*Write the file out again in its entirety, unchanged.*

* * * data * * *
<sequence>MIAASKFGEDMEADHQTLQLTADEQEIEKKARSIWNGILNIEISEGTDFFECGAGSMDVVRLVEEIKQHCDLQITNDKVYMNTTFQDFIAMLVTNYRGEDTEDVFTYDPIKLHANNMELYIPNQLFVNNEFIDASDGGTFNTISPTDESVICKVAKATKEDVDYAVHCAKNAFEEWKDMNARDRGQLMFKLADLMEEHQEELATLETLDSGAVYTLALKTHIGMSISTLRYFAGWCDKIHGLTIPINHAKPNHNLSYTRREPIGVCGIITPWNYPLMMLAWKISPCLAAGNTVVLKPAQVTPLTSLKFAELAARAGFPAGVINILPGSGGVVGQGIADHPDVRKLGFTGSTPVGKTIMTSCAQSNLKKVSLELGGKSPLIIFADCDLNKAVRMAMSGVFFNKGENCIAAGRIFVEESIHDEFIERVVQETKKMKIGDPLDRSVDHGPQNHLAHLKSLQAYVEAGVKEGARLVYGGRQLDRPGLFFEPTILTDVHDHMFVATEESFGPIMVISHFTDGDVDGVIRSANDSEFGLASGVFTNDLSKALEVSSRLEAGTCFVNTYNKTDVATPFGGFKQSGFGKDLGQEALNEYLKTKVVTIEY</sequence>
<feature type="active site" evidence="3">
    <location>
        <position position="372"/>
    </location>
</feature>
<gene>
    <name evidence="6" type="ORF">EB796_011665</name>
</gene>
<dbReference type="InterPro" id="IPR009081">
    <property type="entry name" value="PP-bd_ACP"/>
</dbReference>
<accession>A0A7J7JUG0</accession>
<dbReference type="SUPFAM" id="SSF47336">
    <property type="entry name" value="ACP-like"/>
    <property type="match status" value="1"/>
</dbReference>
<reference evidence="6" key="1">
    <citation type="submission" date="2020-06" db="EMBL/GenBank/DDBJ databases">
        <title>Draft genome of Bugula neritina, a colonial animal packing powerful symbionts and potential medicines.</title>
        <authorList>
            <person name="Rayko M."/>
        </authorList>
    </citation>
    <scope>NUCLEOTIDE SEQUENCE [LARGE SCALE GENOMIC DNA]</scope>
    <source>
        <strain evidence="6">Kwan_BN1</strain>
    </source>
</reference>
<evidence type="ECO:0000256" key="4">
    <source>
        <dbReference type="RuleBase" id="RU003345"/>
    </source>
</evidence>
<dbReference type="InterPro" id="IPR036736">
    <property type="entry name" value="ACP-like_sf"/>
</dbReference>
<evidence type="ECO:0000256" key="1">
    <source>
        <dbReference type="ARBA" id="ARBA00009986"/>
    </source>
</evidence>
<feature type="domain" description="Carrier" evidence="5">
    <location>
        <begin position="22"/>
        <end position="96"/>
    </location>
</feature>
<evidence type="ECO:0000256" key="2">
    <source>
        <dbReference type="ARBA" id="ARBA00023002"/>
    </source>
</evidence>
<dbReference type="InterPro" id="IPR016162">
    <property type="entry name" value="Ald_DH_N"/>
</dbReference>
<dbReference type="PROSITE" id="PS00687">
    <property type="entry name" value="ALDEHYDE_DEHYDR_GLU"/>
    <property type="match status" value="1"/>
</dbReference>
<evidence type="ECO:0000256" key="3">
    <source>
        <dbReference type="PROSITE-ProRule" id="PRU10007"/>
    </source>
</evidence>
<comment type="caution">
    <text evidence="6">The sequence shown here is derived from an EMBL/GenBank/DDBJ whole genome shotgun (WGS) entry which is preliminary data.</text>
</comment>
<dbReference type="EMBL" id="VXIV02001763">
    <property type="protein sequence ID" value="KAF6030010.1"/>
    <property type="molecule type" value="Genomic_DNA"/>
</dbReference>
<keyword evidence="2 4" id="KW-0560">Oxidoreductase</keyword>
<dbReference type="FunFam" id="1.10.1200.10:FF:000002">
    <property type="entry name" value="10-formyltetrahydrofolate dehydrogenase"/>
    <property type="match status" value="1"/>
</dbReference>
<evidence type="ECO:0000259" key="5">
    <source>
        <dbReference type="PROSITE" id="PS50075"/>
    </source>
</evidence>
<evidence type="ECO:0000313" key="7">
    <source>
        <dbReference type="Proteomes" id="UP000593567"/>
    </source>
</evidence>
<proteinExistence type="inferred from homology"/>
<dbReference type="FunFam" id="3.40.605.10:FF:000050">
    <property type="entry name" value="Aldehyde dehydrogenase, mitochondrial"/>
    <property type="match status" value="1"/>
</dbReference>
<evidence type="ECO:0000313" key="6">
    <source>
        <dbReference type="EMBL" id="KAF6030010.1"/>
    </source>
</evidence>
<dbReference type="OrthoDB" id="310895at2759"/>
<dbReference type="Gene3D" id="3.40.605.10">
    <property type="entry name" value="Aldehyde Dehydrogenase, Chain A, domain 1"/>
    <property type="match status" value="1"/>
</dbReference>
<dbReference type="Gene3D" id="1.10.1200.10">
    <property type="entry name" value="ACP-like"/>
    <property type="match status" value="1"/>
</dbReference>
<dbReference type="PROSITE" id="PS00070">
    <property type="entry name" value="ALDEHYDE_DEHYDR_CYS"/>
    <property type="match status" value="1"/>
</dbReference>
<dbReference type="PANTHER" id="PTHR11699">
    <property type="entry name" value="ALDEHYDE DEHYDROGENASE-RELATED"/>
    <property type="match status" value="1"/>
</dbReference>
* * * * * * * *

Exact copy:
<sequence>MIAASKFGEDMEADHQTLQLTADEQEIEKKARSIWNGILNIEISEGTDFFECGAGSMDVVRLVEEIKQHCDLQITNDKVYMNTTFQDFIAMLVTNYRGEDTEDVFTYDPIKLHANNMELYIPNQLFVNNEFIDASDGGTFNTISPTDESVICKVAKATKEDVDYAVHCAKNAFEEWKDMNARDRGQLMFKLADLMEEHQEELATLETLDSGAVYTLALKTHIGMSISTLRYFAGWCDKIHGLTIPINHAKPNHNLSYTRREPIGVCGIITPWNYPLMMLAWKISPCLAAGNTVVLKPAQVTPLTSLKFAELAARAGFPAGVINILPGSGGVVGQGIADHPDVRKLGFTGSTPVGKTIMTSCAQSNLKKVSLELGGKSPLIIFADCDLNKAVRMAMSGVFFNKGENCIAAGRIFVEESIHDEFIERVVQETKKMKIGDPLDRSVDHGPQNHLAHLKSLQAYVEAGVKEGARLVYGGRQLDRPGLFFEPTILTDVHDHMFVATEESFGPIMVISHFTDGDVDGVIRSANDSEFGLASGVFTNDLSKALEVSSRLEAGTCFVNTYNKTDVATPFGGFKQSGFGKDLGQEALNEYLKTKVVTIEY</sequence>
<feature type="active site" evidence="3">
    <location>
        <position position="372"/>
    </location>
</feature>
<gene>
    <name evidence="6" type="ORF">EB796_011665</name>
</gene>
<dbReference type="InterPro" id="IPR009081">
    <property type="entry name" value="PP-bd_ACP"/>
</dbReference>
<accession>A0A7J7JUG0</accession>
<dbReference type="SUPFAM" id="SSF47336">
    <property type="entry name" value="ACP-like"/>
    <property type="match status" value="1"/>
</dbReference>
<reference evidence="6" key="1">
    <citation type="submission" date="2020-06" db="EMBL/GenBank/DDBJ databases">
        <title>Draft genome of Bugula neritina, a colonial animal packing powerful symbionts and potential medicines.</title>
        <authorList>
            <person name="Rayko M."/>
        </authorList>
    </citation>
    <scope>NUCLEOTIDE SEQUENCE [LARGE SCALE GENOMIC DNA]</scope>
    <source>
        <strain evidence="6">Kwan_BN1</strain>
    </source>
</reference>
<evidence type="ECO:0000256" key="4">
    <source>
        <dbReference type="RuleBase" id="RU003345"/>
    </source>
</evidence>
<dbReference type="InterPro" id="IPR036736">
    <property type="entry name" value="ACP-like_sf"/>
</dbReference>
<evidence type="ECO:0000256" key="1">
    <source>
        <dbReference type="ARBA" id="ARBA00009986"/>
    </source>
</evidence>
<feature type="domain" description="Carrier" evidence="5">
    <location>
        <begin position="22"/>
        <end position="96"/>
    </location>
</feature>
<evidence type="ECO:0000256" key="2">
    <source>
        <dbReference type="ARBA" id="ARBA00023002"/>
    </source>
</evidence>
<dbReference type="InterPro" id="IPR016162">
    <property type="entry name" value="Ald_DH_N"/>
</dbReference>
<dbReference type="PROSITE" id="PS00687">
    <property type="entry name" value="ALDEHYDE_DEHYDR_GLU"/>
    <property type="match status" value="1"/>
</dbReference>
<evidence type="ECO:0000256" key="3">
    <source>
        <dbReference type="PROSITE-ProRule" id="PRU10007"/>
    </source>
</evidence>
<comment type="caution">
    <text evidence="6">The sequence shown here is derived from an EMBL/GenBank/DDBJ whole genome shotgun (WGS) entry which is preliminary data.</text>
</comment>
<dbReference type="EMBL" id="VXIV02001763">
    <property type="protein sequence ID" value="KAF6030010.1"/>
    <property type="molecule type" value="Genomic_DNA"/>
</dbReference>
<keyword evidence="2 4" id="KW-0560">Oxidoreductase</keyword>
<dbReference type="FunFam" id="1.10.1200.10:FF:000002">
    <property type="entry name" value="10-formyltetrahydrofolate dehydrogenase"/>
    <property type="match status" value="1"/>
</dbReference>
<evidence type="ECO:0000259" key="5">
    <source>
        <dbReference type="PROSITE" id="PS50075"/>
    </source>
</evidence>
<evidence type="ECO:0000313" key="7">
    <source>
        <dbReference type="Proteomes" id="UP000593567"/>
    </source>
</evidence>
<proteinExistence type="inferred from homology"/>
<dbReference type="FunFam" id="3.40.605.10:FF:000050">
    <property type="entry name" value="Aldehyde dehydrogenase, mitochondrial"/>
    <property type="match status" value="1"/>
</dbReference>
<evidence type="ECO:0000313" key="6">
    <source>
        <dbReference type="EMBL" id="KAF6030010.1"/>
    </source>
</evidence>
<dbReference type="OrthoDB" id="310895at2759"/>
<dbReference type="Gene3D" id="3.40.605.10">
    <property type="entry name" value="Aldehyde Dehydrogenase, Chain A, domain 1"/>
    <property type="match status" value="1"/>
</dbReference>
<dbReference type="Gene3D" id="1.10.1200.10">
    <property type="entry name" value="ACP-like"/>
    <property type="match status" value="1"/>
</dbReference>
<dbReference type="PROSITE" id="PS00070">
    <property type="entry name" value="ALDEHYDE_DEHYDR_CYS"/>
    <property type="match status" value="1"/>
</dbReference>
<dbReference type="PANTHER" id="PTHR11699">
    <property type="entry name" value="ALDEHYDE DEHYDROGENASE-RELATED"/>
    <property type="match status" value="1"/>
</dbReference>